Ron Ross continues his series on Pattern Questions, focusing this month on questions pertaining to business models of milestones or states. Ron believes these questions assist not only in capturing related business rules, but also in discussing and resolving related business issues with business stakeholders. In this Column, he presents a targeted set of pattern questions pertaining to milestones and illustrates them with practical examples.
Business Rules Solutions: Pattern Questions for Harvesting Business Rules from Business Models of Milestones or States
Business Rules Solutions: Pattern Questions for Harvesting Business Rules from Business Process Models
In this Column, Ron Ross and Gladys Lam discuss business rules as a powerful tool for practitioners to simplify business process models and enhance their quality. Pattern questions assist not only in capturing related business rules, but also in discussing related business issues with business stakeholders. Their Column presents a targeted set of pattern questions to assist in that process and illustrates them with practical examples.
This month Ron Ross presents general pattern questions that can be used to capture basic business rules. These pattern questions focus directly on the basic question words what, how, where, who, when, and why,– plus exceptions. Applying these pattern questions represents an important step in externalizing business rules from other components of a business solution, especially business process models.
Ron Ross asks if process modeling’s widget-centric origin resulted in deficiencies for developing world-class business solutions to white-collar problems. Are all your business capabilities really so process-centric? Are you being held back by traditional thinking? In this month’s Column, Ron tackles these and related issues.
Ron Ross asks, ‘How do you assess quality and defects in a business process when there’s no physical product?” He asserts that if you’re not documenting and managing your business rules as part of your BPM initiatives, you’re missing a crucial part of the problem. See if you agree with Ron.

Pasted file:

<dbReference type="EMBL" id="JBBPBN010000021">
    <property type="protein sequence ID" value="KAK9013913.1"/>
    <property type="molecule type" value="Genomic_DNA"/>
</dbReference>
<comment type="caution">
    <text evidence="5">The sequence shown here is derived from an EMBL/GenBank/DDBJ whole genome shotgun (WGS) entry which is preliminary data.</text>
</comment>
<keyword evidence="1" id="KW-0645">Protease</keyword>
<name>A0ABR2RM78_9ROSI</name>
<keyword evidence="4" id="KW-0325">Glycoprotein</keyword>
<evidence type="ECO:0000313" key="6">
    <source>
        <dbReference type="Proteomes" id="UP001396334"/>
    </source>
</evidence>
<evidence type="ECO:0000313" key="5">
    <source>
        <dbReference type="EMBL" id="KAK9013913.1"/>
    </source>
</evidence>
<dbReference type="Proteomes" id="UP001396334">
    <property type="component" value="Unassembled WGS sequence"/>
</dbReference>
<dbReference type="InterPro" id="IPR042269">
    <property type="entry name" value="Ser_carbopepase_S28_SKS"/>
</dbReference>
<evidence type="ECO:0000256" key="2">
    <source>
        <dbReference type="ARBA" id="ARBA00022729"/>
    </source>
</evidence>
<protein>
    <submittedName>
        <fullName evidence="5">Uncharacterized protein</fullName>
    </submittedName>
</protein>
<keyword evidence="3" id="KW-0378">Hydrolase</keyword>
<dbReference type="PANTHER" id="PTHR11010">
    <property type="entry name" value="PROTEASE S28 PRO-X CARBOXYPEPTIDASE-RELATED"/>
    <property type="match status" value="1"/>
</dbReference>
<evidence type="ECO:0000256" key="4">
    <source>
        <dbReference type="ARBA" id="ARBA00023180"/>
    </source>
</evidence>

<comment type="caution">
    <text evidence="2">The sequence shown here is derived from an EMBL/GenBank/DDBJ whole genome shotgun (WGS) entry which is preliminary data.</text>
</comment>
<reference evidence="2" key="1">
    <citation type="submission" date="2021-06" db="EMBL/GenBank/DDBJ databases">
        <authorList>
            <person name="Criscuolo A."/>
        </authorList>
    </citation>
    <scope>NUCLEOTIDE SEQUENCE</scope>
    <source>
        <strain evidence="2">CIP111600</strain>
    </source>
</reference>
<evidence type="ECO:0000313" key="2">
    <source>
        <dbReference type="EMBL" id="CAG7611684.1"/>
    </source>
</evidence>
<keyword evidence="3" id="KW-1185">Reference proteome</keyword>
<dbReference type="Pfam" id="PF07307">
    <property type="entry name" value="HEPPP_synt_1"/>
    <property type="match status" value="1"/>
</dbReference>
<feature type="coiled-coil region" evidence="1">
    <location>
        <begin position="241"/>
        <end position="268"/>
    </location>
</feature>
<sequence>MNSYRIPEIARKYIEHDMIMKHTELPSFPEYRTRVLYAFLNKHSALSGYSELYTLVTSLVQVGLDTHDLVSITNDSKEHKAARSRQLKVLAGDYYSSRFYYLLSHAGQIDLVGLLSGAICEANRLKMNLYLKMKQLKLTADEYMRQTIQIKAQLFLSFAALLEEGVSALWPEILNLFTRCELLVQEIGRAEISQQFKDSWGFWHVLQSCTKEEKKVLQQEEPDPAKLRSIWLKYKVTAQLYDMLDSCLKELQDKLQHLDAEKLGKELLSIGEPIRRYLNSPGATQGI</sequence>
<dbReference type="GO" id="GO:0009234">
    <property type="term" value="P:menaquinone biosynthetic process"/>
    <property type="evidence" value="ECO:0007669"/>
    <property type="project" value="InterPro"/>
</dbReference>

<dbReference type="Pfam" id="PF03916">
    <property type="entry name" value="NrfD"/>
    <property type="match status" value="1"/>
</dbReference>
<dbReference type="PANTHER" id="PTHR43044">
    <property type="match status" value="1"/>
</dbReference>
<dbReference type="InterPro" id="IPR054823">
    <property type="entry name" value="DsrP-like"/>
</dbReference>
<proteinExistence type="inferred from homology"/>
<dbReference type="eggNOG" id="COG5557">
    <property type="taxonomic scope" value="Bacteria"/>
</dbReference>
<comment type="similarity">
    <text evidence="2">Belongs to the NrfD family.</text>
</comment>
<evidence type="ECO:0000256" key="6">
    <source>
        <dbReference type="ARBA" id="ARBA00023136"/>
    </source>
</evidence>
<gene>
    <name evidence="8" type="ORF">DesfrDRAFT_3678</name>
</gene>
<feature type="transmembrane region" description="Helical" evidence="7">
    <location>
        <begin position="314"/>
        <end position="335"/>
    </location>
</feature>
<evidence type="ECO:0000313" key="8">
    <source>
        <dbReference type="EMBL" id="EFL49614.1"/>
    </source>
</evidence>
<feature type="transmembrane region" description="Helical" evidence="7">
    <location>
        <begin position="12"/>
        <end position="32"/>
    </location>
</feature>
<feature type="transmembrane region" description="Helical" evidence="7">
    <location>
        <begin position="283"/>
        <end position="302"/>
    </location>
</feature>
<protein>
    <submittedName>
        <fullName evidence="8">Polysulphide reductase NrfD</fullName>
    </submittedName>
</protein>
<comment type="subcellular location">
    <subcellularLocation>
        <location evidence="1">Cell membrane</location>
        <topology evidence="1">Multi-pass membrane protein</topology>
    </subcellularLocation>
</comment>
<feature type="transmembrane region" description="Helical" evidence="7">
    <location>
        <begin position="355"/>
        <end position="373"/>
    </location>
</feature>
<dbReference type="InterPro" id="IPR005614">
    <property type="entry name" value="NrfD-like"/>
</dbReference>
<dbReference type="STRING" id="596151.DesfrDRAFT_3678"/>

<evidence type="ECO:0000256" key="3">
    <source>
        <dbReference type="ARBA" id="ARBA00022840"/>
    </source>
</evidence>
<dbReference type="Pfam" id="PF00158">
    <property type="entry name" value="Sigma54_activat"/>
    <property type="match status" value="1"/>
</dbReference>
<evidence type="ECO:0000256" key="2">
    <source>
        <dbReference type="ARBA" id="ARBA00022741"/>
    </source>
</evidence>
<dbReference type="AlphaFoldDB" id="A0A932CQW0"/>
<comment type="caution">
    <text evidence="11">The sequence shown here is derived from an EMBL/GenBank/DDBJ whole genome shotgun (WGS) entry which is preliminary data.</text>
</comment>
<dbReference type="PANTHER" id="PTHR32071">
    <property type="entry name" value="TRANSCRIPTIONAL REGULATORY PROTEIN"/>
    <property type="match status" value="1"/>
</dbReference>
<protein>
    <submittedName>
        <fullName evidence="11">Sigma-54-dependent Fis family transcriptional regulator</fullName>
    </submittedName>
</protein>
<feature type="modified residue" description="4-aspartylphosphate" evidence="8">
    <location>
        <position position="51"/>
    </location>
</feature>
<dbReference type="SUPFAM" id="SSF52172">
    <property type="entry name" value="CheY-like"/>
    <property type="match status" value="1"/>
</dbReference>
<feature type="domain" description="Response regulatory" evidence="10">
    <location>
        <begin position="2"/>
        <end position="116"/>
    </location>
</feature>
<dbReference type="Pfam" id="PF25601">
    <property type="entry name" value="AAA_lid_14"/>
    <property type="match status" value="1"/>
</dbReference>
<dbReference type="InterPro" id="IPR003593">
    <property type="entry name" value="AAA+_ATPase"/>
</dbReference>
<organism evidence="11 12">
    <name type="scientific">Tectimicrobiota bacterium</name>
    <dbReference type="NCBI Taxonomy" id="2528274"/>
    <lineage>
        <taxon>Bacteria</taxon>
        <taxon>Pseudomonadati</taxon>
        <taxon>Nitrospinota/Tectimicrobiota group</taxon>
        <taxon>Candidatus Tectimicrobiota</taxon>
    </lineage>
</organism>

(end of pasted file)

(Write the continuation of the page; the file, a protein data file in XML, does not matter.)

Ron Ross is frequently asked to summarize what business problems the business rule approach was created to address. In this Column, he defines six commonly experienced business problems, the solutions to which involve the application of a business rule approach.
The Business Rules Group (BRG) has played a central role in developing core notions of business rules and the business rule approach in its current form. In his Column, Ron Ross examines the main themes in BRG’s thinking on business rules as explicitly expressed in four highly influential work products. It also reveals how that thinking has been refined since the early days in 1989.
Business Rule Solutions: Q&A: What We’re Learning from Decision Engineering, Part 2—Fresh Thinking about Business Process Models
Ron Ross encourages BPM practitioners to consider fresh ideas about business process models. Using a Q & A format, he relates what you need to know to bring your thinking and practices up to date in this, the concluding Column of this two-part series.
White-collar workers make operational business decisions day-in and day-out. Many people think of such work as a matter of art, not engineering. They’re being proven wrong. Learn about the latest developments in business rule and decision engineering in Part I of this two-part Q & A with Ron Ross.
Ron Ross asks if the term “knowledge worker” allows you to make the distinctions necessary to categorize the different functional roles required to effectively use business rules in your process models. In this Column, he examines the three kinds of workers and discusses how the distinctions among them are important for engineering smarter business solutions.